Sunday, August 29, 2010

Google Chrome 7 Gets GPU Acceleration for 2D and 3D Content

One of the big features in the upcoming Internet Explorer 9, that Microsoft has been touting for months is hardware acceleration. But it now looks like Google Chrome may be getting GPU acceleration before IE 9 lands, even if it only announced the feature yesterday.

The latest Chromium builds can now send some of the rendering directly to the GPU resulting in better performance and less CPU strain. The most interesting part is that the GPU acceleration is not restricted to 3D content, some 2D operations can take advantage of the new feature as well.

"For some time now, there’s been a lot of work going on to overhaul Chromium’s graphics system," Vangelis Kokkevis, Software Engineer at Google, announced.

"New APIs and markup like WebGL and 3D CSS transforms are a major motivation for this work, but it also lets Chromium begin to take advantage of the GPU to speed up its entire drawing model, including many common 2D operations such as compositing and image scaling," he added.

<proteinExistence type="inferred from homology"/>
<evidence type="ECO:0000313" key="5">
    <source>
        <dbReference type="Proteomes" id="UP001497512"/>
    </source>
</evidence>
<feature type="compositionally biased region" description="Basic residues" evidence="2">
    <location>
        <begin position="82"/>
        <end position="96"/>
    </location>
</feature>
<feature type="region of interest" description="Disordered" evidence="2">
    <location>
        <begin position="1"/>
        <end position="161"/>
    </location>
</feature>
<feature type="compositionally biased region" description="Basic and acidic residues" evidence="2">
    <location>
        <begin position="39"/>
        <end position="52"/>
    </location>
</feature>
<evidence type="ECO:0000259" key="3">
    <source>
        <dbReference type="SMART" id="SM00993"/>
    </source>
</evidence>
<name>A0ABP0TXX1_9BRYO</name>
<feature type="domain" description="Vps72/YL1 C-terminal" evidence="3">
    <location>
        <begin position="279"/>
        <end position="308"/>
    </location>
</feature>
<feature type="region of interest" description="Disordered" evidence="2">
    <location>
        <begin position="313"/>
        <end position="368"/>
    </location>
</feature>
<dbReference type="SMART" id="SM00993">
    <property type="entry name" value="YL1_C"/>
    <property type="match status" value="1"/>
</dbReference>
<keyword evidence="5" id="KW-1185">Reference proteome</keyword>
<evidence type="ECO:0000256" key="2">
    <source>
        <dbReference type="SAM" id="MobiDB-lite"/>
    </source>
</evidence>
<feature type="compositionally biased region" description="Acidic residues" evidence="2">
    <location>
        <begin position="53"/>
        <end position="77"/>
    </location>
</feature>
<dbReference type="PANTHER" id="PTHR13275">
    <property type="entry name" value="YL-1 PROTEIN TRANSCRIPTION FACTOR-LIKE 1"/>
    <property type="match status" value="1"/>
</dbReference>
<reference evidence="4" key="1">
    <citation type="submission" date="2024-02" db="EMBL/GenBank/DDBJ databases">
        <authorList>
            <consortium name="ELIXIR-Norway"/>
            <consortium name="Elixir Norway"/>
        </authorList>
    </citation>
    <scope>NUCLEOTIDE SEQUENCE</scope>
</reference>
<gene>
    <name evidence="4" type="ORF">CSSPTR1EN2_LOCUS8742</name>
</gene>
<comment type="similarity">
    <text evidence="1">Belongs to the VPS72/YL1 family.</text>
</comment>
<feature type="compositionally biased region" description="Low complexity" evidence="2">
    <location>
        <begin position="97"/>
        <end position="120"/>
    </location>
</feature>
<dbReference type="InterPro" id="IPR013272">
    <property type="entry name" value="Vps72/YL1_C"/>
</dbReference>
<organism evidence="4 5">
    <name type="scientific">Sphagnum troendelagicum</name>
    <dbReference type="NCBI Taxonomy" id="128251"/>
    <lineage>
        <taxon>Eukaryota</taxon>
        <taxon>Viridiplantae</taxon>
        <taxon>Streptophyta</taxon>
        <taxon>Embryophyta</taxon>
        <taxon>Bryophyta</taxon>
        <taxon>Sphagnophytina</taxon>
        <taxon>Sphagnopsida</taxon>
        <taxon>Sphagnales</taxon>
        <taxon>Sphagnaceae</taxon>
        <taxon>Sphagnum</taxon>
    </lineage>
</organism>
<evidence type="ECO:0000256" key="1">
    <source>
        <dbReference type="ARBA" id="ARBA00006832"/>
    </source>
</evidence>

"At its core, this graphics work relies on a new process (yes, another one) called the GPU process. The GPU process accepts graphics commands from the renderer process and pushes them to OpenGL or Direct3D (via ANGLE)," he explained.

The underlying technology has now been put in place. If you run a recent Chromium build with the --enable-accelerated-compositing flag, you'll notice the GPU process running along with all of the regular ones.

This is the process that will handle all of the hardware acceleration, be it 2D or 3D, while still keeping the web pages locked away in the sandbox.

With this in place, the team has started working on using the GPU to handle some of the tasks. For now though, most of the layers of a page, including text and images, are rendered by the CPU and then sent off to the GPU.

Video layers, though, can now do color conversion and scaling on the GPU, Google says, and 3D layers, such as those with WebGL elements, are rendered entirely by the graphics unit.

The final step, which blends all of the different layers together to create the page you see on your screen, is now handled by the GPU as well. In time, the team wants to move even more of the rendering off the CPU and onto the GPU which should result in a significant performance boost.

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